W/r/t the funicular I would argue in favour of it specifically as a means to get rid of the road which currently bisects the mountain. If a funicular were installed within proximity of the original on the east side, then the road leading from Mount-Royal & Parc could be returned to the mountain, thus permitting better access to the entirety of the eastern portion of the mountain from within the park. I’d like to get rid of the parking lots too, but I suppose they still serve a purpose. That said only the western portion of the road (the inappropriately named Chemin Remembrance) is really vital. If the eastern part of the Camilien Houde parkway were eliminated, not only would Mount Royal park be larger and potentially offer many more hiking trails, it could further permit connection of the park to the U de M campus and Outremont as well. And all of this is aside from the fact that the increase in preserved parkland could permit a greater biodiversity on the mountain.
And if it’s well designed, unobtrusive, efficient – we may have a source of modest constant revenue and another tourist destination too – what’s not to like?
As for covering the Decarie, I agree with Kristian whole-heartedly. We should cover all the exposed highway trenches (i.e. the Ville-Marie Expressway downtown), and turning the top into a simple open green space is an excellent proposal for a wide variety of reasons. First, it allows the pollution to be trapped in a tunnel, and ventilation systems can be fitted with ‘scrubbers’ designed to clean polluted air before releasing it back topside. Second it provides much-needed multi-use green spaces in the urban core. Third, and perhaps most importantly, adjacent land value, especially along Decarie, would skyrocket, and I can imagine quite a bit of new development would follow as the Montreal real estate market adjusts to the novelty of a massive linear park atop a vital highway. Finally, a way to benefit from immediate highway access without all that shitty pollution!
I can imagine such a project would ordinarily be presented as something to be done in segments, but if the plan were so bold so as to suggest covering the entirety of the Decarie Expressway in one shot, a streamlined operation and cohesive vision would definitely get us more bang for our buck.
And it may finally make the Snowdon Theatre a viable option for conversion into an actual performance space. No one wants to go on a date next to a grimy, stinking highway.
And just to wrap it all together, all the new green space wouldn’t just give us more opportunities to catch a breath of fresh air, but would also provide plenty of new land on which simple urban gardening and agriculture could be practiced. Consider for yourself – that’s a lot of land we’re not fully utilizing.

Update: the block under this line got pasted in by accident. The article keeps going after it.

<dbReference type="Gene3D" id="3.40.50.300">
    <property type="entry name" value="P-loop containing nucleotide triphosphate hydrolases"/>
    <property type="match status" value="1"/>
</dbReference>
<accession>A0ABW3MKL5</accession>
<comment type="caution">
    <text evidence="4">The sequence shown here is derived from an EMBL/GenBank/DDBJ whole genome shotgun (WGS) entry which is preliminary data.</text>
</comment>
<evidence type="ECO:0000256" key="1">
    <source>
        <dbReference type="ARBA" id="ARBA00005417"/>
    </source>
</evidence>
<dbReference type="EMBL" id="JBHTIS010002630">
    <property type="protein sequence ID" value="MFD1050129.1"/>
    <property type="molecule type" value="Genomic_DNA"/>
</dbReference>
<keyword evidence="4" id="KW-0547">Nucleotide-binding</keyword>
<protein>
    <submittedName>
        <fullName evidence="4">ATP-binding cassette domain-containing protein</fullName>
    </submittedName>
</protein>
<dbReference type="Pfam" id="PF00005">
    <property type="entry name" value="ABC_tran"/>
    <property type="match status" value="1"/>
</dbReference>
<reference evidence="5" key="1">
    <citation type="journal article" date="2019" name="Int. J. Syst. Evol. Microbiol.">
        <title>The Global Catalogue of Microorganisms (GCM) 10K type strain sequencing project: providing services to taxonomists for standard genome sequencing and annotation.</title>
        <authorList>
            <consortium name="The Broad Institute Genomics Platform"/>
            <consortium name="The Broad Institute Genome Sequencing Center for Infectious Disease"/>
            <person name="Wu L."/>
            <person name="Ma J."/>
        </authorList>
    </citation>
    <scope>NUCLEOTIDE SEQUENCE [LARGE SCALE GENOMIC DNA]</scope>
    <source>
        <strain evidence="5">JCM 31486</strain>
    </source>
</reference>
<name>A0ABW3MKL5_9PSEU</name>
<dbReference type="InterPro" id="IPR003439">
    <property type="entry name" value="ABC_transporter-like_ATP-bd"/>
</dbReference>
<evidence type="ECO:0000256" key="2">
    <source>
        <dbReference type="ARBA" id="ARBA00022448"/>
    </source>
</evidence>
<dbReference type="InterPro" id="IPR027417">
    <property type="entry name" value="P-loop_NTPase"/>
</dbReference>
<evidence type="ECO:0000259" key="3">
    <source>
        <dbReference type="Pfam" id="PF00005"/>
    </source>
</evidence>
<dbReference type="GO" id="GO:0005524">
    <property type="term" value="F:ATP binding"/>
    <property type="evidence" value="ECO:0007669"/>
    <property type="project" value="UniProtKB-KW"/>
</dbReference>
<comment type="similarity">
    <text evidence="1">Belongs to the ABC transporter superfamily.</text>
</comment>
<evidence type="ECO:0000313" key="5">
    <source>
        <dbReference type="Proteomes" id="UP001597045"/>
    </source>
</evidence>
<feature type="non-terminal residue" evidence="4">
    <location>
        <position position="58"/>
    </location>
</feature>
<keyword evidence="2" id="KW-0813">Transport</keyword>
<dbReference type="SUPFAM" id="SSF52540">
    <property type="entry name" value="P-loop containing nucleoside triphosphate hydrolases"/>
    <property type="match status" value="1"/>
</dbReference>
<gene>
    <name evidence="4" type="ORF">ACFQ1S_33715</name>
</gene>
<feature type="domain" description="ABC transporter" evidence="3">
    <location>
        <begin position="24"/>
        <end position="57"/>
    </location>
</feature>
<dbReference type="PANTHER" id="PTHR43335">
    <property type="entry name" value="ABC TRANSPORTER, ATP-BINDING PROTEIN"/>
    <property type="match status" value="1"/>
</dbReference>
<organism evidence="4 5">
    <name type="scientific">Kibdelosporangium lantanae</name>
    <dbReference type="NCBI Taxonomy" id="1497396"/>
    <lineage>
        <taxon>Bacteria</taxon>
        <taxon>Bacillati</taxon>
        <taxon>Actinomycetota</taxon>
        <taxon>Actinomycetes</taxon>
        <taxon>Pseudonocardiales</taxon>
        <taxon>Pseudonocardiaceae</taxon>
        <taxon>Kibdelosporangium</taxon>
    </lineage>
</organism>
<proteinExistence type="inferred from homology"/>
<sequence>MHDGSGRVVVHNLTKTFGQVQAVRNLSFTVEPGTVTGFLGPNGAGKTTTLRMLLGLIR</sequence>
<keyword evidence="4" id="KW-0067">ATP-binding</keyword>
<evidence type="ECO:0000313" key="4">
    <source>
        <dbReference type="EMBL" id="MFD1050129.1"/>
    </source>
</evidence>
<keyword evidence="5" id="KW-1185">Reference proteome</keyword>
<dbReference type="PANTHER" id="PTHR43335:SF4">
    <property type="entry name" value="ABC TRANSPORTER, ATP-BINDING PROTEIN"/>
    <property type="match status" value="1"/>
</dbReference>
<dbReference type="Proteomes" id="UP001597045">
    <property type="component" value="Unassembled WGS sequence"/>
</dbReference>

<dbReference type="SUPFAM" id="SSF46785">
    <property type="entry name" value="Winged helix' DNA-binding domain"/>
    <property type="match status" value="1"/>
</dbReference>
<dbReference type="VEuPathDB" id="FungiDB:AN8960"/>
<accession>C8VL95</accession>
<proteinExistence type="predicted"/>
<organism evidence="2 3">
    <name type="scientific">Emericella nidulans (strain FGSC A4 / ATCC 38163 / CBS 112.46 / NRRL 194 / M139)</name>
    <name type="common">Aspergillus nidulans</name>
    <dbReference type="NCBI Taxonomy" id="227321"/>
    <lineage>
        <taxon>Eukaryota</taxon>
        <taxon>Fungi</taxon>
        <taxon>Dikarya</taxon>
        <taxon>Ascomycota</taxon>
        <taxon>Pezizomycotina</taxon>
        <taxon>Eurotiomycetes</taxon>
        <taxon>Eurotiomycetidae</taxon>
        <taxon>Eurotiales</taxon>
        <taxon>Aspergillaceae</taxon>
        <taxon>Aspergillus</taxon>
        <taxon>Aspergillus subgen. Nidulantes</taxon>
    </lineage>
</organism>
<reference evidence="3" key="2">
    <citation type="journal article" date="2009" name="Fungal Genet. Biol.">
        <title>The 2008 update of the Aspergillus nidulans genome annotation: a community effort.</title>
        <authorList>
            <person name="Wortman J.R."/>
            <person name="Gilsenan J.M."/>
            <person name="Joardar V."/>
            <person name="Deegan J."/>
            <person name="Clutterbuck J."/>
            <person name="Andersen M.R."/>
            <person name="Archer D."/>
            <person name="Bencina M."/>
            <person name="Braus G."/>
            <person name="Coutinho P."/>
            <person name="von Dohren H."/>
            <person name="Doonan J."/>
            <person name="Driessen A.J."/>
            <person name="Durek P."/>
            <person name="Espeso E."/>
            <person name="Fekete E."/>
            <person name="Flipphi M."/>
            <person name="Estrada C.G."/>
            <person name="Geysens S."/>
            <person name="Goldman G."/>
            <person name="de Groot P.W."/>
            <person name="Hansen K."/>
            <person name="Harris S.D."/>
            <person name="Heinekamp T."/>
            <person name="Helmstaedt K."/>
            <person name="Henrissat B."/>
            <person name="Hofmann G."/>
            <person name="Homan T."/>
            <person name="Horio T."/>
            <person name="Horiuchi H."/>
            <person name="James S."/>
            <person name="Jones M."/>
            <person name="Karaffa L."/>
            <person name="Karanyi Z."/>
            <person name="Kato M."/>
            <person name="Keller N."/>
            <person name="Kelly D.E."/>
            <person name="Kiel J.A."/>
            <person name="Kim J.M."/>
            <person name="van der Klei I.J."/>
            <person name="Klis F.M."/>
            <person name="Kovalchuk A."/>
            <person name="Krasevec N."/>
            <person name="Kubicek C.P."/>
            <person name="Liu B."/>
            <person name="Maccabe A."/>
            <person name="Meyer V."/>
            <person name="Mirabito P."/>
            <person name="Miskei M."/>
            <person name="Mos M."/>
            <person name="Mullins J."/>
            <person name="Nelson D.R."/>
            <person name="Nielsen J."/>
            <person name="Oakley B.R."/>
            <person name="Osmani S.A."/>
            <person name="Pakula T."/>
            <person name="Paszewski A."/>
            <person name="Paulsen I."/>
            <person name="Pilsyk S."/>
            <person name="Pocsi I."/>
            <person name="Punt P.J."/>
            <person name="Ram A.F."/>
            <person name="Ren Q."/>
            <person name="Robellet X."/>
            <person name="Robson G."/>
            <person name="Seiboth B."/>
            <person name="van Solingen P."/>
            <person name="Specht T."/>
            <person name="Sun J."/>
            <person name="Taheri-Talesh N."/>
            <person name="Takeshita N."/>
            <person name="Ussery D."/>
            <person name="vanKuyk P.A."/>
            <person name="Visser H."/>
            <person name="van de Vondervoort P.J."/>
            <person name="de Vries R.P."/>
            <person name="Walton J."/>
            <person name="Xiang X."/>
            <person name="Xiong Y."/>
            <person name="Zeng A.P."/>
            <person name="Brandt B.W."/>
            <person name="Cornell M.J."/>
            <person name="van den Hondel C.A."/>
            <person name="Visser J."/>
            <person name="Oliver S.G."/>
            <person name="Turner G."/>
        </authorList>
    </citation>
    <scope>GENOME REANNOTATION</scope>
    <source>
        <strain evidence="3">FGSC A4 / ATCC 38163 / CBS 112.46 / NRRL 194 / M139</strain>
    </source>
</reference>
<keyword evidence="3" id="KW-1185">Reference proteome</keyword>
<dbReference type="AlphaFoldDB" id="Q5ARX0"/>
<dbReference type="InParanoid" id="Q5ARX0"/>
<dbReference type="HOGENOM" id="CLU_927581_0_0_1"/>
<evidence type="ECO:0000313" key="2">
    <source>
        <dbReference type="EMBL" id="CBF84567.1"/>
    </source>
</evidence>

Third and finally, the proposal to move Calder’s Man from it’s current location at Parc Jean Drapeau to somewhere in the city – if I understand correctly Alexandre Taillefer, who if I’m not mistaken is the chairman of the Musée d’Art Contemporain de Montréal, wants the well-respected oeuvre of modern sculpture somewhere closer to the MACM, likely as a feature of the Place des Spectacles/ Place des Festivals. François Cardinal of La Presse, initially in favour of the idea, has thought better of it.
I’m of the opinion we’ve already done enough in this sector, and over-focusing all cultural activities and landmarks in one place is never a good idea. For the same reason you don’t pack every square inch of all the walls in an art gallery with paintings, we shouldn’t move Calder’s sculpture here. If Taillefer is indeed interested in developing a new building for the MACM, then let it be the landmark, or let it be designed to prominently feature a new piece that is representative of that particular space and the buildings around it. There’s no reason to parachute Man into the area, I don’t think it would fit and I’m beginning to grow anxious the PdA/PdS area is going to seem a bit too busy in a few years.
We’re a big city – there’s room to distribute our landmarks and major cultural venues and if we were smarter we’d do just that so as to spread out the positive economic benefits they bring.
I think the underlying issue here is that we’re cognizant the park islands are under-utilized, but the solution isn’t to gut them of what they have. But that’s another issue I’ve been writing and re-writing for months now – hopefully I’ll have something half decent soon enough.